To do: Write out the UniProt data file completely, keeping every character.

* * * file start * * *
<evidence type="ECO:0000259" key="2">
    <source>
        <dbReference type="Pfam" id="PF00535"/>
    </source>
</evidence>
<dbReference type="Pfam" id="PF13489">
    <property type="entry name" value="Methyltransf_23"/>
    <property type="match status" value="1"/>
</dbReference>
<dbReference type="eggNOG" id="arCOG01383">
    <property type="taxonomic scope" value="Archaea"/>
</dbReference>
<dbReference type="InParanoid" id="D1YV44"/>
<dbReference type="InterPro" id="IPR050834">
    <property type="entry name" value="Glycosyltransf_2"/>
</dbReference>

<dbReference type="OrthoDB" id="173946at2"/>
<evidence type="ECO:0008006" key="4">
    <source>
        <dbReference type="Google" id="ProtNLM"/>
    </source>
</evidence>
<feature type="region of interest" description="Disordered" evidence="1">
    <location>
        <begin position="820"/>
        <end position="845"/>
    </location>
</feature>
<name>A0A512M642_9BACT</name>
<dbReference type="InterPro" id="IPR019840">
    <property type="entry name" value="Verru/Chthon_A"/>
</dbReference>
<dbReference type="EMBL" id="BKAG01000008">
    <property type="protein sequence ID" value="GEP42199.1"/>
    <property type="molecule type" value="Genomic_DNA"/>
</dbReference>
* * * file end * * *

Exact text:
<evidence type="ECO:0000259" key="2">
    <source>
        <dbReference type="Pfam" id="PF00535"/>
    </source>
</evidence>
<dbReference type="Pfam" id="PF13489">
    <property type="entry name" value="Methyltransf_23"/>
    <property type="match status" value="1"/>
</dbReference>
<dbReference type="eggNOG" id="arCOG01383">
    <property type="taxonomic scope" value="Archaea"/>
</dbReference>
<dbReference type="InParanoid" id="D1YV44"/>
<dbReference type="InterPro" id="IPR050834">
    <property type="entry name" value="Glycosyltransf_2"/>
</dbReference>

<dbReference type="OrthoDB" id="173946at2"/>
<evidence type="ECO:0008006" key="4">
    <source>
        <dbReference type="Google" id="ProtNLM"/>
    </source>
</evidence>
<feature type="region of interest" description="Disordered" evidence="1">
    <location>
        <begin position="820"/>
        <end position="845"/>
    </location>
</feature>
<name>A0A512M642_9BACT</name>
<dbReference type="InterPro" id="IPR019840">
    <property type="entry name" value="Verru/Chthon_A"/>
</dbReference>
<dbReference type="EMBL" id="BKAG01000008">
    <property type="protein sequence ID" value="GEP42199.1"/>
    <property type="molecule type" value="Genomic_DNA"/>
</dbReference>